The paper considers the attitudes of the Russian professionals to the innovations based on the values that developed during three centuries of modernization. The author defines the concept ‘modernity’ as a flexible technological system with the deep labor division and high specialization, formalized social interaction and limited individual agency. The article considers norms and values as external and internal regulators of the professionals’ choices and activities. The external regulation plays the key role in the technological system of the postmodern type, while the Russian and Soviet industrialism gave priority to the regulation through the values. The author shows that the Russian professionals perceive modernization as both the scientific-industrial progress and the comprehensive development of a personality; such a progressivist interpretation of the professional work combines professional and civil values. Modern institutional innovations implemented under the reforms in different branches can be divided into two groups - accepted and rejected by the professionals. The main criteria of these innovations’ estimates is preservation of the human agency in the professional-managerial sphere, and at the same time reflexivity and value-based social actions.

RUDN Journal of Sociology. 2016;16(4):799-807
pages 799-807 views

Old markers of social stratification in the consumer society: A new role of education

Mamedov A.K., Korkiya E.D., Malashonok S.G.


The article considers the fundamental transformation of the role of education as a value-forming element of the cultural field in the consumer society, provides a historical overview of consumer society theories, and outlines approaches to the study of education as a social-cultural phenomenon within the market economy. The authors apply the cultural sociology approach to identify patterns of educational services consumption that allows to broaden the methodology of social stratification research; consider the theory of social inequality and the principles of social stratification; identify causes of social instability and give estimates of social inequality in consumer society. Based on the works of foreign and Russian experts the authors analyze the institutional environment of social inequality (re)production: according to the results of numerous comparative studies the key such institution is the centralized system of institutional relations in the field of education. The article considers the categories of education and training, globalization and globalism in today’s society; main aspects of the consumer society development in Russia, especially the behavior of Russian consumers in the context of global consumer trends. Thus, the authors emphasize that the consumer society in general is destructive, self-focused, however, this is a vector of global development in the capitalist countries that is impossible to deny; we are to study its trends taking into account the historical aspects of consumerism and take adequate measures to normalize social life.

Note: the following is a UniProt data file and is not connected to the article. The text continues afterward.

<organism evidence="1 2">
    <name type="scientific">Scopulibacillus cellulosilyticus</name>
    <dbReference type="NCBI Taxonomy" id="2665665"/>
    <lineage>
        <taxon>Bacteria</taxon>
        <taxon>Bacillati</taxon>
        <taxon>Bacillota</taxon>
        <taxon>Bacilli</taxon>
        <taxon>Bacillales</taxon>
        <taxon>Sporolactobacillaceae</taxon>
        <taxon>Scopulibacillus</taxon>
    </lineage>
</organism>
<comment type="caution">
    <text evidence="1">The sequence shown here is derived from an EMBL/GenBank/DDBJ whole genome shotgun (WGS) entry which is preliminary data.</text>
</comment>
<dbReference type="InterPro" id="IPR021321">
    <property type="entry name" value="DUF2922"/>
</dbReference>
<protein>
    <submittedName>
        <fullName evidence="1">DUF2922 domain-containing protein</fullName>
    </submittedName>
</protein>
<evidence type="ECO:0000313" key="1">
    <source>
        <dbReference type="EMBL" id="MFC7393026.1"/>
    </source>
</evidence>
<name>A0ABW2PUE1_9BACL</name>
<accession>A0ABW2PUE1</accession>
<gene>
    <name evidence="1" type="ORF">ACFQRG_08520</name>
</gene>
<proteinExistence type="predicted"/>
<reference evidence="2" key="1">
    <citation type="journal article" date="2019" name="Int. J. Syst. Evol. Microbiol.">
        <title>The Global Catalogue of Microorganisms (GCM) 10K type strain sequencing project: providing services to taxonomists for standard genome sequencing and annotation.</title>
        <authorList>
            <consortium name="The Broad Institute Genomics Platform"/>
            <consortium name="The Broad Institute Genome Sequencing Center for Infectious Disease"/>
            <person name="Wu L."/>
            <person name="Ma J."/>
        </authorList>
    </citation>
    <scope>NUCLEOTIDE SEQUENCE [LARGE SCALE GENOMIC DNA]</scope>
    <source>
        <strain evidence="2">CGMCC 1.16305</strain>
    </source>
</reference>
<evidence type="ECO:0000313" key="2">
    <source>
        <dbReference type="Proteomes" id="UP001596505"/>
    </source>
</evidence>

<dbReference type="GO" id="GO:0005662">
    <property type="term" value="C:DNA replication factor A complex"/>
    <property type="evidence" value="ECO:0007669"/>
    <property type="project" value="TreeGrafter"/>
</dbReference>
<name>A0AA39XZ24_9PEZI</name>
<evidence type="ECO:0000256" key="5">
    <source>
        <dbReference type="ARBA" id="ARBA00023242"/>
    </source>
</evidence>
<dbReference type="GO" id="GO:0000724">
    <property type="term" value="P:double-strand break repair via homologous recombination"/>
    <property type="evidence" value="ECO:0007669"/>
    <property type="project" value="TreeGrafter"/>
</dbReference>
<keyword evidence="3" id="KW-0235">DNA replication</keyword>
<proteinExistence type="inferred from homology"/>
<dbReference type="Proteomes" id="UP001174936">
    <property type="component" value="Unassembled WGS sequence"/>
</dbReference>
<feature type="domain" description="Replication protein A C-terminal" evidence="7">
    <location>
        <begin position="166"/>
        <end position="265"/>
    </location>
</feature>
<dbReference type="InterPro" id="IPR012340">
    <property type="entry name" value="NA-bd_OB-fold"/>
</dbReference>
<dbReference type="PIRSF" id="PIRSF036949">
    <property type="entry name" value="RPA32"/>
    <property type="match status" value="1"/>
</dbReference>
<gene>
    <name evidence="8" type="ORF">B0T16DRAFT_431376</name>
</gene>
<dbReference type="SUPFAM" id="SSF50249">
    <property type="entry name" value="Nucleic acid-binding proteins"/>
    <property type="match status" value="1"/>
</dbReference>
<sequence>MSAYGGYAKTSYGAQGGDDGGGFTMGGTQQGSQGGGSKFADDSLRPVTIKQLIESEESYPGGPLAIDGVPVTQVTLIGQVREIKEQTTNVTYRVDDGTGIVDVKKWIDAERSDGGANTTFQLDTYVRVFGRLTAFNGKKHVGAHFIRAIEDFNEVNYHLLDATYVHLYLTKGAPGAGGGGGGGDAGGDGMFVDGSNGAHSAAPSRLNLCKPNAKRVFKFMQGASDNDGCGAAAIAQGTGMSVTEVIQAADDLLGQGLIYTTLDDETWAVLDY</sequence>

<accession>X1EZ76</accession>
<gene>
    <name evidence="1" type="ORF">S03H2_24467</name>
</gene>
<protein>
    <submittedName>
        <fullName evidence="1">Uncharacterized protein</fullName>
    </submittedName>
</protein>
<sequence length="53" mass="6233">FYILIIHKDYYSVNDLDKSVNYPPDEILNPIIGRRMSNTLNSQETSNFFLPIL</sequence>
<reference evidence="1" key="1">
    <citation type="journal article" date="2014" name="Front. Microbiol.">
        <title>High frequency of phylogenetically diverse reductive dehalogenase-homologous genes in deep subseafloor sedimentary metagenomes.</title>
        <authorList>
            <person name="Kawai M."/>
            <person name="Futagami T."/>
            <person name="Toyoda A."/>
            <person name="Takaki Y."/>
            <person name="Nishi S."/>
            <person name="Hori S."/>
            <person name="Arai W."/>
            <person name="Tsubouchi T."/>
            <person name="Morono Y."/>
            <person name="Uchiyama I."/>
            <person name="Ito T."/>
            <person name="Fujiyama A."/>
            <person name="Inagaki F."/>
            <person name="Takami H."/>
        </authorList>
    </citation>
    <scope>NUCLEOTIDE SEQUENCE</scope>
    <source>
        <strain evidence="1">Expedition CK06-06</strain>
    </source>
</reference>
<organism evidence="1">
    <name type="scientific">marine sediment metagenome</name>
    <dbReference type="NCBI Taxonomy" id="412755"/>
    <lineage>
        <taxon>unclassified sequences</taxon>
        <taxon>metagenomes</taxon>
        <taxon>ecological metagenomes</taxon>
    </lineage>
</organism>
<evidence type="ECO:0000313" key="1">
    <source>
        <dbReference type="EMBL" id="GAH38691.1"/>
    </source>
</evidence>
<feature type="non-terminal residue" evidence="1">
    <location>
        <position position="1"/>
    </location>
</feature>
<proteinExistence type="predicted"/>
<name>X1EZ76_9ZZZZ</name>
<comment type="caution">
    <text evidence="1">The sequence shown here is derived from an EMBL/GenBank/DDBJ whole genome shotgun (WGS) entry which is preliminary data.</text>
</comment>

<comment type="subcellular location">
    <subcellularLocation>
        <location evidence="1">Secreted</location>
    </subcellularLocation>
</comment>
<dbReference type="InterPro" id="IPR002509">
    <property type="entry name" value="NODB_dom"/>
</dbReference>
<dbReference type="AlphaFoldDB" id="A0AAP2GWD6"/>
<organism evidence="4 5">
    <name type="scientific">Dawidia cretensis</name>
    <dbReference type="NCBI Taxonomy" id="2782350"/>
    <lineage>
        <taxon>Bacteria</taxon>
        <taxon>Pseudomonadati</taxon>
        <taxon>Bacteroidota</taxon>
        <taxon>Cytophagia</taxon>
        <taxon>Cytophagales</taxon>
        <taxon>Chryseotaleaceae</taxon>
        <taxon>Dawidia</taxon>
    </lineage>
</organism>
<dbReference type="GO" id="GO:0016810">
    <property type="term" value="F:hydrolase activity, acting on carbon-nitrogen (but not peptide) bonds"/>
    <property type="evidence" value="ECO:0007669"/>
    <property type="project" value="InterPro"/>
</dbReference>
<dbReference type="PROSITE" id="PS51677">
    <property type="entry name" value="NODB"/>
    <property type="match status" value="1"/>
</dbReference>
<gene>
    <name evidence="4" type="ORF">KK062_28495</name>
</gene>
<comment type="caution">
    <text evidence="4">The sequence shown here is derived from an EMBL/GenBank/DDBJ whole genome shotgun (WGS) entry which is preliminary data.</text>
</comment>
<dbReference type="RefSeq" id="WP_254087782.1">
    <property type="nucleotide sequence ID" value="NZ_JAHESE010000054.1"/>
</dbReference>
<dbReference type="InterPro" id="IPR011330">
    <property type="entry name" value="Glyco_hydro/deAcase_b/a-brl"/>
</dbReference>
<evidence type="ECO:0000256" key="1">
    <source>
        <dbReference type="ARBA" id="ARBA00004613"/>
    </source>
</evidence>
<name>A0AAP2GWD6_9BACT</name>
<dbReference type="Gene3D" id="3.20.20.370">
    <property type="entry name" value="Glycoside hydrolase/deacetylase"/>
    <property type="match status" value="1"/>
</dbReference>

RUDN Journal of Sociology. 2016;16(4):777-788
pages 777-788 views

The voluntary work based village activism in contemporary Finland

Kopoteva I.V.


The article considers the voluntary based village activism in contemporary Finland. The author sees the roots of nowadays village activism in the traditional voluntary work: cultivation of common fields called for cooperation, and decision making on common issues required organisation of village meetings to make a collective decision. As a large social movement the village activism started in 1970s in the course of protest actions driven by the diminishing rural population and abandonment of arable lands. A large-scale establishment of village committees was also determined by the reduction of importance of traditional rural productive cooperation and by the changing role of countryside in the era of industrialisation. Nowadays Finland has a well-developed system of village associations, and its structure consists of three levels: village level, regional level and national level. At the local level, there are more than 4200 villages. In 2013, about 3100 villages had a registered village association and about 930 villages had a non-registered village association. Approximately 200 villages in Finland still do not perform any village activities of the considered type. As a rule, village activism generates in response to the specific needs of the village and aims to guarantee its residents’ well-being. At the regional level, there are 19 regional village associations. The most important tasks for the regional rural organisations are to ensure the villages’ interests and to work as a cooperative body for the rural development at the regional level. The top of the system under consideration is the Village Association of Finland. It is an umbrella organisation for the state, regional and local rural actors. The current development of rural movement in Finland could be evaluated in the framework of several theoretical conceptions: social capital and networking, entrepreneurial culture, and institutionalisation.